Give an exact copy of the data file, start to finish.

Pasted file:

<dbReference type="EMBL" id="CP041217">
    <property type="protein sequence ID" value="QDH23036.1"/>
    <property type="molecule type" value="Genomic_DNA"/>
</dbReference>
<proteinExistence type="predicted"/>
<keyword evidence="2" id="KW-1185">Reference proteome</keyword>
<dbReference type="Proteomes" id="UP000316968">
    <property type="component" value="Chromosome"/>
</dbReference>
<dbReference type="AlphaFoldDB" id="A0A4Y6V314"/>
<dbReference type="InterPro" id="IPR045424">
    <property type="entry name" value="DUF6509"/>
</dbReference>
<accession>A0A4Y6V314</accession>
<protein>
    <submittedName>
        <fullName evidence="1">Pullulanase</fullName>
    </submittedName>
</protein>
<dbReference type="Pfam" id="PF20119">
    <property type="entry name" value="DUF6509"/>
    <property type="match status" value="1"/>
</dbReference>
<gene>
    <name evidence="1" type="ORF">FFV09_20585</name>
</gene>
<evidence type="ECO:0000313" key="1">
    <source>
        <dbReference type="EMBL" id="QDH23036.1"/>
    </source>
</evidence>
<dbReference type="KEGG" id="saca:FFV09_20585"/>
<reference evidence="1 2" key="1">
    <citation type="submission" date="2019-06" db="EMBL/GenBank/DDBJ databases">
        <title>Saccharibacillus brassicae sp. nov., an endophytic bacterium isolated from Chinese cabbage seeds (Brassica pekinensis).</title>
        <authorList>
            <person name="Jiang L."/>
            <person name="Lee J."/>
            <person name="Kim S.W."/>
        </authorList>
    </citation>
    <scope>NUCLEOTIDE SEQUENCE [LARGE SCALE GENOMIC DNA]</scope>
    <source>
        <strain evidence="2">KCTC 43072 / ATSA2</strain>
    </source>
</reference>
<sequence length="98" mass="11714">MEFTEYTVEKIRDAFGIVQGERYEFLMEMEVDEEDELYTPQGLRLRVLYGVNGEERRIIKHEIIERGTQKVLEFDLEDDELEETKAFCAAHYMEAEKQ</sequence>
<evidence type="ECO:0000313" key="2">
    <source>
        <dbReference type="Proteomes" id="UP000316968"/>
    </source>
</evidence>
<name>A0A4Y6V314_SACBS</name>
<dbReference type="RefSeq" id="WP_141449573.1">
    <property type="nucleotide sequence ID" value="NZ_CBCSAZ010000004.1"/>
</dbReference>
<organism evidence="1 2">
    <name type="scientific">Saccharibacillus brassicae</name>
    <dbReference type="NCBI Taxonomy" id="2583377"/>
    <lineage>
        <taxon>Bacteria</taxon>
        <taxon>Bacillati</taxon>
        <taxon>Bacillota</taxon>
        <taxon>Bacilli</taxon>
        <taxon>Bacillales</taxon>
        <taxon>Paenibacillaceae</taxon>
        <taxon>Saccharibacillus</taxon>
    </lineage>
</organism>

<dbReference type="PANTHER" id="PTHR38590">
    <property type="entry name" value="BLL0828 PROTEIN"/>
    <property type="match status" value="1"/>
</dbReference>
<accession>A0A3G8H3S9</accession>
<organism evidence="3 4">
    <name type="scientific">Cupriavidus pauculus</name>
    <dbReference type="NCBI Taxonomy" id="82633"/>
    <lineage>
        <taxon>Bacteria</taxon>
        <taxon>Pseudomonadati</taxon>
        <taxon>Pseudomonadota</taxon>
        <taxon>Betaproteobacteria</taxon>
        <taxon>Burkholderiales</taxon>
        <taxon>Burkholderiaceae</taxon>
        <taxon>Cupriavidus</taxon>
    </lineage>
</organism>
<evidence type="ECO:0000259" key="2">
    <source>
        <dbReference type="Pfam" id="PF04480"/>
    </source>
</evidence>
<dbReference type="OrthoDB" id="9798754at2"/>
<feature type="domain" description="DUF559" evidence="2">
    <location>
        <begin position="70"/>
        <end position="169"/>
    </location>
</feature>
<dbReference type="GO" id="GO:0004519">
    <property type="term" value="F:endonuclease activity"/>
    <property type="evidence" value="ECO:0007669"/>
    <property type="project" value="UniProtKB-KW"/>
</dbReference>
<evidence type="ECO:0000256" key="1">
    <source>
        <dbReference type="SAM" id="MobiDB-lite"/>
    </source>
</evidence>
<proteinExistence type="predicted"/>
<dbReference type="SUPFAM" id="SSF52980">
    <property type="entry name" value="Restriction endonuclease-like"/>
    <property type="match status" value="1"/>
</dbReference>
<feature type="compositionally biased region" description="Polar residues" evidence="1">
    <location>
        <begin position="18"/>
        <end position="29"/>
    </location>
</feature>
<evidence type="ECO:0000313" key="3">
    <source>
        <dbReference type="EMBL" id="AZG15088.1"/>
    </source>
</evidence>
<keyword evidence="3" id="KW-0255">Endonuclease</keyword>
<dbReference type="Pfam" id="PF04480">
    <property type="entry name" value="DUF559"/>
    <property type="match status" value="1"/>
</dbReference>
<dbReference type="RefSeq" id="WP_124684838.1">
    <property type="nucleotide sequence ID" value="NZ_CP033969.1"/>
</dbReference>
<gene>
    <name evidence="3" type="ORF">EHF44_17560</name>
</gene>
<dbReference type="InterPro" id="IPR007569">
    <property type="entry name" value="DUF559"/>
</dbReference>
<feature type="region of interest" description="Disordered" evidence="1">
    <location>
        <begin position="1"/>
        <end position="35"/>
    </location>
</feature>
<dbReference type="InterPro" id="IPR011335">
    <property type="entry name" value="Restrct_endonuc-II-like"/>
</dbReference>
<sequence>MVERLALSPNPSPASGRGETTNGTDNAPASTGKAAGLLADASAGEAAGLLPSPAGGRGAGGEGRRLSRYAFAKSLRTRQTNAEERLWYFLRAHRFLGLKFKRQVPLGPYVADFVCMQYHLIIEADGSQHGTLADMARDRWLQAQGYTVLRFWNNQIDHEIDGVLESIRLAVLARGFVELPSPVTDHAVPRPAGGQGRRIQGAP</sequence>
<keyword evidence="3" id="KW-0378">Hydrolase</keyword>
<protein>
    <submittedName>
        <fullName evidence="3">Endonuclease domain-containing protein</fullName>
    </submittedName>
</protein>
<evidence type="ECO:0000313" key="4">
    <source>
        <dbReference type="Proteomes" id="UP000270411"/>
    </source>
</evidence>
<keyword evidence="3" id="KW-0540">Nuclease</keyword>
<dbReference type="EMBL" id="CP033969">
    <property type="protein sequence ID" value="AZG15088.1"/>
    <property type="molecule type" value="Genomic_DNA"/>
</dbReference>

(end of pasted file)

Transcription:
<dbReference type="EMBL" id="CP041217">
    <property type="protein sequence ID" value="QDH23036.1"/>
    <property type="molecule type" value="Genomic_DNA"/>
</dbReference>
<proteinExistence type="predicted"/>
<keyword evidence="2" id="KW-1185">Reference proteome</keyword>
<dbReference type="Proteomes" id="UP000316968">
    <property type="component" value="Chromosome"/>
</dbReference>
<dbReference type="AlphaFoldDB" id="A0A4Y6V314"/>
<dbReference type="InterPro" id="IPR045424">
    <property type="entry name" value="DUF6509"/>
</dbReference>
<accession>A0A4Y6V314</accession>
<protein>
    <submittedName>
        <fullName evidence="1">Pullulanase</fullName>
    </submittedName>
</protein>
<dbReference type="Pfam" id="PF20119">
    <property type="entry name" value="DUF6509"/>
    <property type="match status" value="1"/>
</dbReference>
<gene>
    <name evidence="1" type="ORF">FFV09_20585</name>
</gene>
<evidence type="ECO:0000313" key="1">
    <source>
        <dbReference type="EMBL" id="QDH23036.1"/>
    </source>
</evidence>
<dbReference type="KEGG" id="saca:FFV09_20585"/>
<reference evidence="1 2" key="1">
    <citation type="submission" date="2019-06" db="EMBL/GenBank/DDBJ databases">
        <title>Saccharibacillus brassicae sp. nov., an endophytic bacterium isolated from Chinese cabbage seeds (Brassica pekinensis).</title>
        <authorList>
            <person name="Jiang L."/>
            <person name="Lee J."/>
            <person name="Kim S.W."/>
        </authorList>
    </citation>
    <scope>NUCLEOTIDE SEQUENCE [LARGE SCALE GENOMIC DNA]</scope>
    <source>
        <strain evidence="2">KCTC 43072 / ATSA2</strain>
    </source>
</reference>
<sequence length="98" mass="11714">MEFTEYTVEKIRDAFGIVQGERYEFLMEMEVDEEDELYTPQGLRLRVLYGVNGEERRIIKHEIIERGTQKVLEFDLEDDELEETKAFCAAHYMEAEKQ</sequence>
<evidence type="ECO:0000313" key="2">
    <source>
        <dbReference type="Proteomes" id="UP000316968"/>
    </source>
</evidence>
<name>A0A4Y6V314_SACBS</name>
<dbReference type="RefSeq" id="WP_141449573.1">
    <property type="nucleotide sequence ID" value="NZ_CBCSAZ010000004.1"/>
</dbReference>
<organism evidence="1 2">
    <name type="scientific">Saccharibacillus brassicae</name>
    <dbReference type="NCBI Taxonomy" id="2583377"/>
    <lineage>
        <taxon>Bacteria</taxon>
        <taxon>Bacillati</taxon>
        <taxon>Bacillota</taxon>
        <taxon>Bacilli</taxon>
        <taxon>Bacillales</taxon>
        <taxon>Paenibacillaceae</taxon>
        <taxon>Saccharibacillus</taxon>
    </lineage>
</organism>

<dbReference type="PANTHER" id="PTHR38590">
    <property type="entry name" value="BLL0828 PROTEIN"/>
    <property type="match status" value="1"/>
</dbReference>
<accession>A0A3G8H3S9</accession>
<organism evidence="3 4">
    <name type="scientific">Cupriavidus pauculus</name>
    <dbReference type="NCBI Taxonomy" id="82633"/>
    <lineage>
        <taxon>Bacteria</taxon>
        <taxon>Pseudomonadati</taxon>
        <taxon>Pseudomonadota</taxon>
        <taxon>Betaproteobacteria</taxon>
        <taxon>Burkholderiales</taxon>
        <taxon>Burkholderiaceae</taxon>
        <taxon>Cupriavidus</taxon>
    </lineage>
</organism>
<evidence type="ECO:0000259" key="2">
    <source>
        <dbReference type="Pfam" id="PF04480"/>
    </source>
</evidence>
<dbReference type="OrthoDB" id="9798754at2"/>
<feature type="domain" description="DUF559" evidence="2">
    <location>
        <begin position="70"/>
        <end position="169"/>
    </location>
</feature>
<dbReference type="GO" id="GO:0004519">
    <property type="term" value="F:endonuclease activity"/>
    <property type="evidence" value="ECO:0007669"/>
    <property type="project" value="UniProtKB-KW"/>
</dbReference>
<evidence type="ECO:0000256" key="1">
    <source>
        <dbReference type="SAM" id="MobiDB-lite"/>
    </source>
</evidence>
<proteinExistence type="predicted"/>
<dbReference type="SUPFAM" id="SSF52980">
    <property type="entry name" value="Restriction endonuclease-like"/>
    <property type="match status" value="1"/>
</dbReference>
<feature type="compositionally biased region" description="Polar residues" evidence="1">
    <location>
        <begin position="18"/>
        <end position="29"/>
    </location>
</feature>
<evidence type="ECO:0000313" key="3">
    <source>
        <dbReference type="EMBL" id="AZG15088.1"/>
    </source>
</evidence>
<keyword evidence="3" id="KW-0255">Endonuclease</keyword>
<dbReference type="Pfam" id="PF04480">
    <property type="entry name" value="DUF559"/>
    <property type="match status" value="1"/>
</dbReference>
<dbReference type="RefSeq" id="WP_124684838.1">
    <property type="nucleotide sequence ID" value="NZ_CP033969.1"/>
</dbReference>
<gene>
    <name evidence="3" type="ORF">EHF44_17560</name>
</gene>
<dbReference type="InterPro" id="IPR007569">
    <property type="entry name" value="DUF559"/>
</dbReference>
<feature type="region of interest" description="Disordered" evidence="1">
    <location>
        <begin position="1"/>
        <end position="35"/>
    </location>
</feature>
<dbReference type="InterPro" id="IPR011335">
    <property type="entry name" value="Restrct_endonuc-II-like"/>
</dbReference>
<sequence>MVERLALSPNPSPASGRGETTNGTDNAPASTGKAAGLLADASAGEAAGLLPSPAGGRGAGGEGRRLSRYAFAKSLRTRQTNAEERLWYFLRAHRFLGLKFKRQVPLGPYVADFVCMQYHLIIEADGSQHGTLADMARDRWLQAQGYTVLRFWNNQIDHEIDGVLESIRLAVLARGFVELPSPVTDHAVPRPAGGQGRRIQGAP</sequence>
<keyword evidence="3" id="KW-0378">Hydrolase</keyword>
<protein>
    <submittedName>
        <fullName evidence="3">Endonuclease domain-containing protein</fullName>
    </submittedName>
</protein>
<evidence type="ECO:0000313" key="4">
    <source>
        <dbReference type="Proteomes" id="UP000270411"/>
    </source>
</evidence>
<keyword evidence="3" id="KW-0540">Nuclease</keyword>
<dbReference type="EMBL" id="CP033969">
    <property type="protein sequence ID" value="AZG15088.1"/>
    <property type="molecule type" value="Genomic_DNA"/>
</dbReference>